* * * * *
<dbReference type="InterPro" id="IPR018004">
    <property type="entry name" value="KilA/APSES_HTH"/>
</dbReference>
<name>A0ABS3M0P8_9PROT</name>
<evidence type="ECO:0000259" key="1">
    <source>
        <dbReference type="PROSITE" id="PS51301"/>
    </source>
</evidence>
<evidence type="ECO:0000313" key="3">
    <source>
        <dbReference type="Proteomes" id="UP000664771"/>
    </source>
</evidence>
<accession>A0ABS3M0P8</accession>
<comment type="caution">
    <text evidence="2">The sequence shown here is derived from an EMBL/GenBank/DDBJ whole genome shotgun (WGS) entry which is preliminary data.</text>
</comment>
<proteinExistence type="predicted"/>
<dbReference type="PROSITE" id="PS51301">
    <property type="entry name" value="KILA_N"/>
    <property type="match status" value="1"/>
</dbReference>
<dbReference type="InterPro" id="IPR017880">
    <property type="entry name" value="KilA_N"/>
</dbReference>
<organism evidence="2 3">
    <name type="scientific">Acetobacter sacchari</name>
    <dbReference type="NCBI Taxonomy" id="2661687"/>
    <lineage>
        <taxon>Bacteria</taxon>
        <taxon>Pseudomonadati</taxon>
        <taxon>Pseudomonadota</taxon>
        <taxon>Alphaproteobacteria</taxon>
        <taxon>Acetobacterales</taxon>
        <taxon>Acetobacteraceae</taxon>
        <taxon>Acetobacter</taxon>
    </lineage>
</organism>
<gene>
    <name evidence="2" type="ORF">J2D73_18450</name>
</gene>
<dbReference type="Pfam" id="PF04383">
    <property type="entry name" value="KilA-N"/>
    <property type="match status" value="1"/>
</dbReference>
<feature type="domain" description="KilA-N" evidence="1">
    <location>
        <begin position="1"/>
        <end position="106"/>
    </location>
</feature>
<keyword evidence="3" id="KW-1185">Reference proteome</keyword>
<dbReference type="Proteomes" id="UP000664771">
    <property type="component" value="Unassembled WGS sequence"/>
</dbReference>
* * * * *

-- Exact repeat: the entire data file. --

<dbReference type="InterPro" id="IPR018004">
    <property type="entry name" value="KilA/APSES_HTH"/>
</dbReference>
<name>A0ABS3M0P8_9PROT</name>
<evidence type="ECO:0000259" key="1">
    <source>
        <dbReference type="PROSITE" id="PS51301"/>
    </source>
</evidence>
<evidence type="ECO:0000313" key="3">
    <source>
        <dbReference type="Proteomes" id="UP000664771"/>
    </source>
</evidence>
<accession>A0ABS3M0P8</accession>
<comment type="caution">
    <text evidence="2">The sequence shown here is derived from an EMBL/GenBank/DDBJ whole genome shotgun (WGS) entry which is preliminary data.</text>
</comment>
<proteinExistence type="predicted"/>
<dbReference type="PROSITE" id="PS51301">
    <property type="entry name" value="KILA_N"/>
    <property type="match status" value="1"/>
</dbReference>
<dbReference type="InterPro" id="IPR017880">
    <property type="entry name" value="KilA_N"/>
</dbReference>
<organism evidence="2 3">
    <name type="scientific">Acetobacter sacchari</name>
    <dbReference type="NCBI Taxonomy" id="2661687"/>
    <lineage>
        <taxon>Bacteria</taxon>
        <taxon>Pseudomonadati</taxon>
        <taxon>Pseudomonadota</taxon>
        <taxon>Alphaproteobacteria</taxon>
        <taxon>Acetobacterales</taxon>
        <taxon>Acetobacteraceae</taxon>
        <taxon>Acetobacter</taxon>
    </lineage>
</organism>
<gene>
    <name evidence="2" type="ORF">J2D73_18450</name>
</gene>
<dbReference type="Pfam" id="PF04383">
    <property type="entry name" value="KilA-N"/>
    <property type="match status" value="1"/>
</dbReference>
<feature type="domain" description="KilA-N" evidence="1">
    <location>
        <begin position="1"/>
        <end position="106"/>
    </location>
</feature>
<keyword evidence="3" id="KW-1185">Reference proteome</keyword>
<dbReference type="Proteomes" id="UP000664771">
    <property type="component" value="Unassembled WGS sequence"/>
</dbReference>